Afghan migrant accused of brutal murder in Ireland wanted bail as prison service may not allow him to observe Ramadan

The Afghan national was arrested on Friday on suspicion of stabbing a woman to death at her home in Limerick on Tuesday

editor: REMIX NEWS
author: Thomas Brooke
26-year-old Habib Shamel appeared before Belfast Magistrates' Court on Saturday

The defense lawyer of an Afghan migrant accused of stabbing a woman to death in Ireland last week has claimed his client should be given bail as the prison service may not adequately accommodate his religious needs during Ramadan.

Habib Shamel, a 26-year-old who arrived in Dublin from Afghanistan in October 2020 and claimed asylum, appeared before Belfast Magistrates’ Court on Saturday after being charged with the murder of Geila Ibram, a 27-year-old Romanian national.

The court heard how the victim’s mutilated body was found at an apartment building in the Irish city of Limerick on Tuesday. She died from multiple stab wounds during what police say was a “vicious and frenzied attack.”

A police investigation led to Shamel after messages on the victim’s phone revealed a “sexual exchange” had been arranged between the Afghan national and his victim on the day of the attack, and CCTV footage showed Shamel leaving the victim’s address shortly after arriving at around 1:30 p.m. on Tuesday afternoon.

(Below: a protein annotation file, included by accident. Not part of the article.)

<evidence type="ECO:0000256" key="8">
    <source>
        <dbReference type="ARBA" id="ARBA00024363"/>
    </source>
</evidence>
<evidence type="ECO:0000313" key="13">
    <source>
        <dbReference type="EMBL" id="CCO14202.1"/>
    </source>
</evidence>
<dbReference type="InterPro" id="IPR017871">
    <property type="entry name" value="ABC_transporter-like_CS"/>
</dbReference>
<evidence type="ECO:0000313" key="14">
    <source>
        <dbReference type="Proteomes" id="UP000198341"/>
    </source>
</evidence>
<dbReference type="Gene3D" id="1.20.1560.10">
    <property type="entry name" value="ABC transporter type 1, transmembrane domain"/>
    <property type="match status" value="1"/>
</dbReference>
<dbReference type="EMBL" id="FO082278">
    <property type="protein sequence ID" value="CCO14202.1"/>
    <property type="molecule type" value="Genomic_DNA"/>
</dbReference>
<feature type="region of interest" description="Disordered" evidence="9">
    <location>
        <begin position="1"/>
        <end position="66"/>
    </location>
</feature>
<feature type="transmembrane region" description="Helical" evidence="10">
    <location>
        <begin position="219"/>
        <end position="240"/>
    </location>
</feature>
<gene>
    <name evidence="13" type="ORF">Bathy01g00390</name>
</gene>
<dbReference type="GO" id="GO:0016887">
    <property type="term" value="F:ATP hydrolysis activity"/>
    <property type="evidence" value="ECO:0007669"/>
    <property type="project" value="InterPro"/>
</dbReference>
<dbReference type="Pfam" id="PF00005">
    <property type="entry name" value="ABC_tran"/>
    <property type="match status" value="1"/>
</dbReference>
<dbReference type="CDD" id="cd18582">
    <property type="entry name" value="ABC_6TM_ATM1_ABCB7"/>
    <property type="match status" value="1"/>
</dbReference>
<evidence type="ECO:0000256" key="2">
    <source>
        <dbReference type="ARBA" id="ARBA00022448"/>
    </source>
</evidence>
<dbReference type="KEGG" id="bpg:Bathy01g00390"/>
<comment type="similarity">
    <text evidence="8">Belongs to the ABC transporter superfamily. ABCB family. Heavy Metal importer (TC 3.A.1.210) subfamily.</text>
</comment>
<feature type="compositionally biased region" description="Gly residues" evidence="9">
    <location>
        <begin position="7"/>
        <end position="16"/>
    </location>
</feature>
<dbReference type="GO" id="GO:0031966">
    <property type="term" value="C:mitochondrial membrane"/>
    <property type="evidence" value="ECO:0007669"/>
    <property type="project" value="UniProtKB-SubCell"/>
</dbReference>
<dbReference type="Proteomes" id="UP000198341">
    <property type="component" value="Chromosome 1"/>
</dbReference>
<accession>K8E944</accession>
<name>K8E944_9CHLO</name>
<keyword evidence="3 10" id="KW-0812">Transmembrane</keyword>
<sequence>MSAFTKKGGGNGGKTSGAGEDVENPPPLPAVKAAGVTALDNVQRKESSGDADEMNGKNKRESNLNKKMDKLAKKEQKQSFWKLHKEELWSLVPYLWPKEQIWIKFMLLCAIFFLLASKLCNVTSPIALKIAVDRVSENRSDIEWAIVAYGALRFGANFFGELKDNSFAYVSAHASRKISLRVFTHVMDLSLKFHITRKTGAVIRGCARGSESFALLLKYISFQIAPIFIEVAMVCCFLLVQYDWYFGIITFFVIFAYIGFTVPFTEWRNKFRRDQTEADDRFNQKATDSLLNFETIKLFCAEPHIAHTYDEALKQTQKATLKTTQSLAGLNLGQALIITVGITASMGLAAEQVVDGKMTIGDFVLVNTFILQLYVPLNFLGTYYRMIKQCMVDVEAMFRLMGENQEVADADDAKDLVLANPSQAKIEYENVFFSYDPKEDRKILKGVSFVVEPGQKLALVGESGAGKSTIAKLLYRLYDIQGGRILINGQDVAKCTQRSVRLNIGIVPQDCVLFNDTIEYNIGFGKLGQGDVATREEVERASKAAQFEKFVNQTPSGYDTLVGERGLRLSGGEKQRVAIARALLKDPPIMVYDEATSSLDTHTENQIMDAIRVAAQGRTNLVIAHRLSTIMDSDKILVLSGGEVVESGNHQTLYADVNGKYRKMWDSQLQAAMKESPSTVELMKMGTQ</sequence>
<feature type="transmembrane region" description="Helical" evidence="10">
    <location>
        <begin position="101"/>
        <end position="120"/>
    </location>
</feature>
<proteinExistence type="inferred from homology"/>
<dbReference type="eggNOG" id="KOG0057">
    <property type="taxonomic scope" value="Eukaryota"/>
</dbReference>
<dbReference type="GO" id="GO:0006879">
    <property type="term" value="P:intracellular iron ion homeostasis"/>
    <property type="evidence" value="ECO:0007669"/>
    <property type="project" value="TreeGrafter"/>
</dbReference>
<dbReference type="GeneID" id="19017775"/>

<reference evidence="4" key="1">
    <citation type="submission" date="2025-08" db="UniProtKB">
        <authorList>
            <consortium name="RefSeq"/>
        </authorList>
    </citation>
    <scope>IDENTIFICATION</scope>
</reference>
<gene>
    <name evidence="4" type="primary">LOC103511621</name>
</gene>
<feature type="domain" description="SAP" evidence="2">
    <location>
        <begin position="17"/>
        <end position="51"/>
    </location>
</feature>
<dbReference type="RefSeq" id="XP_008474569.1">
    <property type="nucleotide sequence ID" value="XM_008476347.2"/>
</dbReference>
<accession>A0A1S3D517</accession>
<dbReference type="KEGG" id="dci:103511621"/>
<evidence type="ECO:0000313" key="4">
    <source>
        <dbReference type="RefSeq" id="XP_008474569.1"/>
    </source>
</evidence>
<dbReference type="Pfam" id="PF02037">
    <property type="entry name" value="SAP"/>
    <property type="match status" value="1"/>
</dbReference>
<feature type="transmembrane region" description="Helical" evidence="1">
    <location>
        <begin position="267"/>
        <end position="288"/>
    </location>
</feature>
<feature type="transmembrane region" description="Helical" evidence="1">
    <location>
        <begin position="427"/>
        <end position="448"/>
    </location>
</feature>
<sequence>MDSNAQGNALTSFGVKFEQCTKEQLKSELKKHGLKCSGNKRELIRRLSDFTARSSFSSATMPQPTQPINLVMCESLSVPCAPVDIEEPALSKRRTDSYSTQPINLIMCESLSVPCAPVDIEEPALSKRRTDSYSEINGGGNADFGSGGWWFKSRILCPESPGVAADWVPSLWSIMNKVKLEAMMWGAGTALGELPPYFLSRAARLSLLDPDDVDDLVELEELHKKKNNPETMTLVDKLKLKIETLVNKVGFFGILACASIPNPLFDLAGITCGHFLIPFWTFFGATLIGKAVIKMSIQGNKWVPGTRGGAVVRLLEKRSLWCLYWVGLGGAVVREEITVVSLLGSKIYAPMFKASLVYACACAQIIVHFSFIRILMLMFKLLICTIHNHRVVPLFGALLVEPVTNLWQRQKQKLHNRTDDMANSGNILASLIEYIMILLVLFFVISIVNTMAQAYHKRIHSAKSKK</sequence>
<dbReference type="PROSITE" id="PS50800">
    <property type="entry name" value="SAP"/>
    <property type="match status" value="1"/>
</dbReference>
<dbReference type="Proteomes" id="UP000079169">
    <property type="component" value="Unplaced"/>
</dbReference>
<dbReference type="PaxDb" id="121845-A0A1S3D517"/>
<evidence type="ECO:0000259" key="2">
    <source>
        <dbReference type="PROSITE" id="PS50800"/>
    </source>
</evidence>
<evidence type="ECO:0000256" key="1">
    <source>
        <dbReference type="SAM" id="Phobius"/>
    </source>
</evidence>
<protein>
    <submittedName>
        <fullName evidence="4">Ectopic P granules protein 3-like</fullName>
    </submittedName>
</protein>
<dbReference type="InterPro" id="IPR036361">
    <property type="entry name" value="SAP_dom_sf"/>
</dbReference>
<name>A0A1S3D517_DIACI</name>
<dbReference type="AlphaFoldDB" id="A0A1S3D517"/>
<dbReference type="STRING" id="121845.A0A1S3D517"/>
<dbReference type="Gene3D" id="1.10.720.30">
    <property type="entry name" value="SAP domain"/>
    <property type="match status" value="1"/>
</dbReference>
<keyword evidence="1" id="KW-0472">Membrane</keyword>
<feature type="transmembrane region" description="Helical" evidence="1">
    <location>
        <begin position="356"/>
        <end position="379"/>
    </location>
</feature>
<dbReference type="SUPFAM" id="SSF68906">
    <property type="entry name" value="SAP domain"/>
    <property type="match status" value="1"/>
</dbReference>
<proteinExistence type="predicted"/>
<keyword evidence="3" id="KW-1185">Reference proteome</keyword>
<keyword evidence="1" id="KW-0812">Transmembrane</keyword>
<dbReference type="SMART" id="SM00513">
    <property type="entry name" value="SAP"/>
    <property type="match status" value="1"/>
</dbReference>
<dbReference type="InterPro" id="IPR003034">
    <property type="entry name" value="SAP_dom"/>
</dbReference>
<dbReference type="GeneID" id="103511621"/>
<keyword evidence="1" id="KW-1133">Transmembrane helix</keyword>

Shamel, who is understood to have injured himself in the attack, attended the local hospital before fleeing to Belfast in Northern Ireland later that day. He was eventually arrested by local police on Friday.

Shamel’s defense lawyer made a bail application to the court on the grounds that the accused, as a practicing Muslim, would not have his religious needs adequately catered for by the Northern Ireland Prison Service.

“He is very religious and is required to observe religious customs which occur at sunrise and sunset,” the lawyer told the court.

“He also has to fast during set parts of the day due to Ramadan and is also required to wash himself with water after each prayer session.

“We are concerned about the ability of the prison service to accommodate these religious observances,” they added.

Bail was contested by the prosecution who argued Shamel represents a significant flight risk and could seek to abscond to mainland Britain.

“This is obviously a very grave offense which is evidenced by a strong prosecution case. There is also a risk of flight and further offending and I consider it far too high a risk in both cases to grant bail,” ruled the magistrate.

Legal aid was granted for the defendant who is due to appear again before the court via video link on May 2.

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